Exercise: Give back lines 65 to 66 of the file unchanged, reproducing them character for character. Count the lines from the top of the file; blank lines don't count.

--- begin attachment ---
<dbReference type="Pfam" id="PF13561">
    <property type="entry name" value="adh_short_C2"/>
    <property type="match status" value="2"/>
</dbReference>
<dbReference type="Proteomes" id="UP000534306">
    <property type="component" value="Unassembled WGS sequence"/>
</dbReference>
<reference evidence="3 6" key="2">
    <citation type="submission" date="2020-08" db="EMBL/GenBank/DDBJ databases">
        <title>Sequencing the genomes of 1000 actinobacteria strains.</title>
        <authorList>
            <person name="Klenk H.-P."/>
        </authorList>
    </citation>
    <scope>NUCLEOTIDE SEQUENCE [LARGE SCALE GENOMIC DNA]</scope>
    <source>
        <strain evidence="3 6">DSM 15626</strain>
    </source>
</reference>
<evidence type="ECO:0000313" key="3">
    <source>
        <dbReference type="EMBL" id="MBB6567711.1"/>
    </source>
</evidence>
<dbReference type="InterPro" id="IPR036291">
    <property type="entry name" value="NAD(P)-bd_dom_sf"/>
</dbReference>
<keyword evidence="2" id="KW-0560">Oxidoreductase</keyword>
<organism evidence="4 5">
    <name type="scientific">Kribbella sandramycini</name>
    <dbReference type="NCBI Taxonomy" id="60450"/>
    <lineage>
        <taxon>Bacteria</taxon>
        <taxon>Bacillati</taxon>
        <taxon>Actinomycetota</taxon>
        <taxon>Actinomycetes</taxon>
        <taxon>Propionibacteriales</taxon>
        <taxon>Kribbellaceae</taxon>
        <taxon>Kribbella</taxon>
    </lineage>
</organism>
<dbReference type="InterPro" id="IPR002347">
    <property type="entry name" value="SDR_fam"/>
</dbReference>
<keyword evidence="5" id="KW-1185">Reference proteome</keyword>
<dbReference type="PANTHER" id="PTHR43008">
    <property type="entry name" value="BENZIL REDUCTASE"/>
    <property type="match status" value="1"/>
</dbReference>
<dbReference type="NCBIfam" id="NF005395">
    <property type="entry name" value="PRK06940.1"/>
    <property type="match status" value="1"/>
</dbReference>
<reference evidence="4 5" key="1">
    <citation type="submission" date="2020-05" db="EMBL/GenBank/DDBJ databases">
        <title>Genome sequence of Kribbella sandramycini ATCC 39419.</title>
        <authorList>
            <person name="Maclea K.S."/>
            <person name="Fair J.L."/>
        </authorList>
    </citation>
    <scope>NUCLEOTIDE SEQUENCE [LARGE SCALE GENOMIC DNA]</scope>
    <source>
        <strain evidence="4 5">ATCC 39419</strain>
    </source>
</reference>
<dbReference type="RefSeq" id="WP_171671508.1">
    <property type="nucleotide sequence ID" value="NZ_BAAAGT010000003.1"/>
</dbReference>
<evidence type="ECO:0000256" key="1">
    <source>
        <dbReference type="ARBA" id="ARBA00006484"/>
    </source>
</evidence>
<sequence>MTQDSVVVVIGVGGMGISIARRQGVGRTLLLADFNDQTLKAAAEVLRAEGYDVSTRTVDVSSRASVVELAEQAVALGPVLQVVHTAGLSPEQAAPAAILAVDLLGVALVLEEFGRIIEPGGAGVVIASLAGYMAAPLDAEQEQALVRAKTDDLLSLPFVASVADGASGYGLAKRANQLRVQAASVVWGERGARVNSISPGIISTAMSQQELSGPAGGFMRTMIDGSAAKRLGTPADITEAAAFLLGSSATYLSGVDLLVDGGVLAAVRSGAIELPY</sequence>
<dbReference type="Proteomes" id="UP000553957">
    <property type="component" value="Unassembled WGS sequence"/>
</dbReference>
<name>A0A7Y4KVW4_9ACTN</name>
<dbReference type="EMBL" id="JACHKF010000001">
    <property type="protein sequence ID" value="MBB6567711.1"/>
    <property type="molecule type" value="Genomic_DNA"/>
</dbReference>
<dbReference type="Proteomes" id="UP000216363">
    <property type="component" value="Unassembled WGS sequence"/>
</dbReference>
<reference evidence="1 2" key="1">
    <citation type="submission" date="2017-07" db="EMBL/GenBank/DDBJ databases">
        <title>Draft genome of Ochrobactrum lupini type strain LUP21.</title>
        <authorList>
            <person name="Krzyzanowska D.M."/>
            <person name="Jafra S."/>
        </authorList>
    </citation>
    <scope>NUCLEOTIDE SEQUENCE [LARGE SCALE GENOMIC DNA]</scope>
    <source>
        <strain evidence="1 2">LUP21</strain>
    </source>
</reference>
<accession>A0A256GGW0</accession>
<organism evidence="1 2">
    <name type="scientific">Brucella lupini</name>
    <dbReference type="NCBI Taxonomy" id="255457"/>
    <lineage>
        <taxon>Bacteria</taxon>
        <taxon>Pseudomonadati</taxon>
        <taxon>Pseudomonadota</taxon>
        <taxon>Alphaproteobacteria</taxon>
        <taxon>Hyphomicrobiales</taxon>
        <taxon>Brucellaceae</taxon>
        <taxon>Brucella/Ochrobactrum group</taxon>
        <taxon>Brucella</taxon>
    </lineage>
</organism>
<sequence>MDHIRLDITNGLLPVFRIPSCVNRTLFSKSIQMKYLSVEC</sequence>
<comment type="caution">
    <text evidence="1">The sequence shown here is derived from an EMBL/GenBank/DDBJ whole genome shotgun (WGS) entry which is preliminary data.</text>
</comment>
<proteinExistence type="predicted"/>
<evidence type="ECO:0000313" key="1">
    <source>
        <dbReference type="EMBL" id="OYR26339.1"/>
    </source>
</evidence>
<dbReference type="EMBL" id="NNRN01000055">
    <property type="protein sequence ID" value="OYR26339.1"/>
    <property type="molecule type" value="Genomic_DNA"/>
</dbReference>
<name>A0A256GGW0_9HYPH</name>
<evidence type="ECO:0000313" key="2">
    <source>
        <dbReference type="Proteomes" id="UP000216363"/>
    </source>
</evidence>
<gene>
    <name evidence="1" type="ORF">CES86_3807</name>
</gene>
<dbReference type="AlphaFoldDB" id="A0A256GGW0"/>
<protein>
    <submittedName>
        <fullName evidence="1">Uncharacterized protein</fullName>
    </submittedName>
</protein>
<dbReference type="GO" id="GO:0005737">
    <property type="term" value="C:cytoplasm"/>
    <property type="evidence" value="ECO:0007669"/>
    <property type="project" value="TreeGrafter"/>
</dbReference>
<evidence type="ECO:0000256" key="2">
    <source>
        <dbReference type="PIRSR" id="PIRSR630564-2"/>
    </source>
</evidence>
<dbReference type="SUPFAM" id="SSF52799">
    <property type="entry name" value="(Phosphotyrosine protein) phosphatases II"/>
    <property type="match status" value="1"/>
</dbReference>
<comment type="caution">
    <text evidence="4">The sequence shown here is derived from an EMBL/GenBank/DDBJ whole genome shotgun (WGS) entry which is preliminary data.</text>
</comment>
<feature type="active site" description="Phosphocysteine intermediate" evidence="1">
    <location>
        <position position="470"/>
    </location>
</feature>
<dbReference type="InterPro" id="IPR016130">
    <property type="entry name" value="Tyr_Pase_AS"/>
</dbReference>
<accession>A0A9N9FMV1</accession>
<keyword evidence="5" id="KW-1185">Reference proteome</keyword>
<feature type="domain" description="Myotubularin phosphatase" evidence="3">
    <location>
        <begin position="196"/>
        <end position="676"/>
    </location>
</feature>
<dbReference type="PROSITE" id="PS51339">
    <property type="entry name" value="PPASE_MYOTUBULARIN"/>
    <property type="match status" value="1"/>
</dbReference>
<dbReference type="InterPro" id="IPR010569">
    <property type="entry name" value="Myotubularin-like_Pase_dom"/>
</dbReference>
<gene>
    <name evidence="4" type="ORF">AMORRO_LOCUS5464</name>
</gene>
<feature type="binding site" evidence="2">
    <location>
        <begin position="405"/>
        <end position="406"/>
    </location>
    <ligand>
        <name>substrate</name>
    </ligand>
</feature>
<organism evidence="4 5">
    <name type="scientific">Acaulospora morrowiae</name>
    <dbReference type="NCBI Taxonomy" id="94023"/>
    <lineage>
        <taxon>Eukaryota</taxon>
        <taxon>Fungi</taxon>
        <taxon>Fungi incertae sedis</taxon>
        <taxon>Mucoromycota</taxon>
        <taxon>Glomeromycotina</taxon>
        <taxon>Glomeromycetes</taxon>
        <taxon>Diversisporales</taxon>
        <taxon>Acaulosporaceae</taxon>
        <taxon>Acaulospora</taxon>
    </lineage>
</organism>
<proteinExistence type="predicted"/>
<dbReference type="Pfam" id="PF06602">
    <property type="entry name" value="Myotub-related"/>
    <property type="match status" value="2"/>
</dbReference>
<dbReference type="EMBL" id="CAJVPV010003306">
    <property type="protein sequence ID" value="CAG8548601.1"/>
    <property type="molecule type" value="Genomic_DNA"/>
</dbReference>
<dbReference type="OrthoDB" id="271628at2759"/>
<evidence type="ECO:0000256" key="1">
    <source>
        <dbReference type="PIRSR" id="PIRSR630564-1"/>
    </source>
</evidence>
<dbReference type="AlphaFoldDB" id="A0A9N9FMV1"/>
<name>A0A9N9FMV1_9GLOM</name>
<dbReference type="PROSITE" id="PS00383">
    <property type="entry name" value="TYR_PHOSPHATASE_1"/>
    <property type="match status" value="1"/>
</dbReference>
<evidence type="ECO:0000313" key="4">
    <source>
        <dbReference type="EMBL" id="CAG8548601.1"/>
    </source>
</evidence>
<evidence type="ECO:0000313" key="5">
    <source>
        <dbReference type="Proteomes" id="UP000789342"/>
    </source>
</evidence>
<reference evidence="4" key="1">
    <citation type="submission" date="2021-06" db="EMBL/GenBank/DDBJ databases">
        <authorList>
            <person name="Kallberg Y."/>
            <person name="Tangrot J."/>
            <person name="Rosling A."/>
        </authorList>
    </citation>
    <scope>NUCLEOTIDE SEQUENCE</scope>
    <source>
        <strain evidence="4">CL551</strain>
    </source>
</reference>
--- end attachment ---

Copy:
    </source>
</reference>